A handful of sand

Today, 16th August, marks the 35th anniversary of the day Prime Minister Gough Whitlam poured a handful of sand through the fingers of Gurindji man Vincent Lingiari, to symbolise the restoration of land ownership to the Gurindji people.

Source: National Library of Australia.

 

The story began on Wave Hill station, a large cattle station about 600 km south of Darwin in the Northern Territory. For many years after European settlement it was run by the British pastoral company called Vesteys. Vesteys employed the local Indigenous people, the Gurindji, to work on Wave Hill, but working conditions were very poor and the Gurindji people were paid much less than the other workers.

In 1966, Vincent Lingiari, a prominent Gurindji man who worked at Wave Hill, led a walk off of Indigenous workers as a protest against the poor pay and conditions. The protesters established the Wattie Creek Camp and demanded the return of some of their traditional lands.

The strike lasted for 8 years – “We know how to wait”, Vincent said. “We want them Vestey mob all go away from here. Wave Hill Aboriginal people bin called Gurindji. We been here long time before them Vestey mob. This is our country, all this bin Gurindji country … We want this land, we strike for that.”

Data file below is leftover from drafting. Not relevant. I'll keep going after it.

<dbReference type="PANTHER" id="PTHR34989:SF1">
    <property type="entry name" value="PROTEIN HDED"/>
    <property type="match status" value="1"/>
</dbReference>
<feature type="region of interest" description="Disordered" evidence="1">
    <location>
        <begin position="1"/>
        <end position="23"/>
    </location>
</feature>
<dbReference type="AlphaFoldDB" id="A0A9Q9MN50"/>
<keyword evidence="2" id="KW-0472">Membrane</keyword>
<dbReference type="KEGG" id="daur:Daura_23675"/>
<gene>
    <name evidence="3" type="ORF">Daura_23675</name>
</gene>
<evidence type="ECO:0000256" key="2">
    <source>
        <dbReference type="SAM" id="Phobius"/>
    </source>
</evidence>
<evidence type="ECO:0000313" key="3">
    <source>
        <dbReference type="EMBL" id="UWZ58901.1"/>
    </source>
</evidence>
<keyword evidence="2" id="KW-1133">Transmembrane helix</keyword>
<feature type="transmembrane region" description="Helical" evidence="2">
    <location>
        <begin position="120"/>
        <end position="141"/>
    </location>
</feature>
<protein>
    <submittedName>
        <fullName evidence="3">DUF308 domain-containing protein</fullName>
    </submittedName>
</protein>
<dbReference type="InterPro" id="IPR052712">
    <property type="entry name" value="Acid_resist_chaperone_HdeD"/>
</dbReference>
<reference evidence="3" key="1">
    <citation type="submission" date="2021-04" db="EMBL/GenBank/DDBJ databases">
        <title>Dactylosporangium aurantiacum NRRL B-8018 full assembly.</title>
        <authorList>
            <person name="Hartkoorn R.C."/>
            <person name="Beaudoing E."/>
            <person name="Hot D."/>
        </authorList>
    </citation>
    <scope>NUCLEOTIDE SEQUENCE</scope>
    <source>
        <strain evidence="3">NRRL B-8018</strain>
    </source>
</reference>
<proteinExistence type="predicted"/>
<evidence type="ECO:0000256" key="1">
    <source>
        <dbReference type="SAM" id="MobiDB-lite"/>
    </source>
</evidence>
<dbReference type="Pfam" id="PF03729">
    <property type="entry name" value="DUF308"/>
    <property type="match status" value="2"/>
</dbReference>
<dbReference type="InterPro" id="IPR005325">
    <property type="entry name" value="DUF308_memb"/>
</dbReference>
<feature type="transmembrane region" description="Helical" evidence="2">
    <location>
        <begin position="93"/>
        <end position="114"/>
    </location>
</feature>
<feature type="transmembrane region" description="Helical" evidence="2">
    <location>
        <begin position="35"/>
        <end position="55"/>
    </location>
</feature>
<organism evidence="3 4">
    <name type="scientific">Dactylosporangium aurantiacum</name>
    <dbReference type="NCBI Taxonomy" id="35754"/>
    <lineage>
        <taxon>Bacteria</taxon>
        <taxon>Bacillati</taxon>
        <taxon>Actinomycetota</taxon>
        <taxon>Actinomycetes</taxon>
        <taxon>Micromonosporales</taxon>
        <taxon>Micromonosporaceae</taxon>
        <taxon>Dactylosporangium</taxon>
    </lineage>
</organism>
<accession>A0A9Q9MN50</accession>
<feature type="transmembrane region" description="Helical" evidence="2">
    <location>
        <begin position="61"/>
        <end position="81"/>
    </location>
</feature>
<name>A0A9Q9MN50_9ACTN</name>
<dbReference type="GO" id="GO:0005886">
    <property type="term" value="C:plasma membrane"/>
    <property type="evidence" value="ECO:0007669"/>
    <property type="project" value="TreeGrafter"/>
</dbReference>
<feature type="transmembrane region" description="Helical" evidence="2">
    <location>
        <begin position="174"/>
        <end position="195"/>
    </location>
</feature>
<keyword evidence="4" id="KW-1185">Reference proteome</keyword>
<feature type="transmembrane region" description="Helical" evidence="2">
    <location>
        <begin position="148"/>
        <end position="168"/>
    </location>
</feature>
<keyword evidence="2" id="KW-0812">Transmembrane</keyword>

Vincent Lingiari travelled all over Australia to address meetings and raise support for the strike. The protest eventually led to the Commonwealth Land Rights Act of 1976 which gave Indigenous Australians freehold title to traditional lands in the Northern Territory and powers to make decisions about mining and development on those lands. 

The story is told really well in “From little things, big things grow” by Paul Kelly and Kev Carmody

An act of patience and bravery well worth remembering.

Advertisements
Explore posts in the same categories: australia, land, walking

Tags: ,

You can comment below, or link to this permanent URL from your own site.

Leave a Reply

Fill in your details below or click an icon to log in:

WordPress.com Logo

You are commenting using your WordPress.com account. Log Out / Change )

Twitter picture

You are commenting using your Twitter account. Log Out / Change )

Facebook photo

You are commenting using your Facebook account. Log Out / Change )

Google+ photo

You are commenting using your Google+ account. Log Out / Change )

Connecting to %s


%d bloggers like this: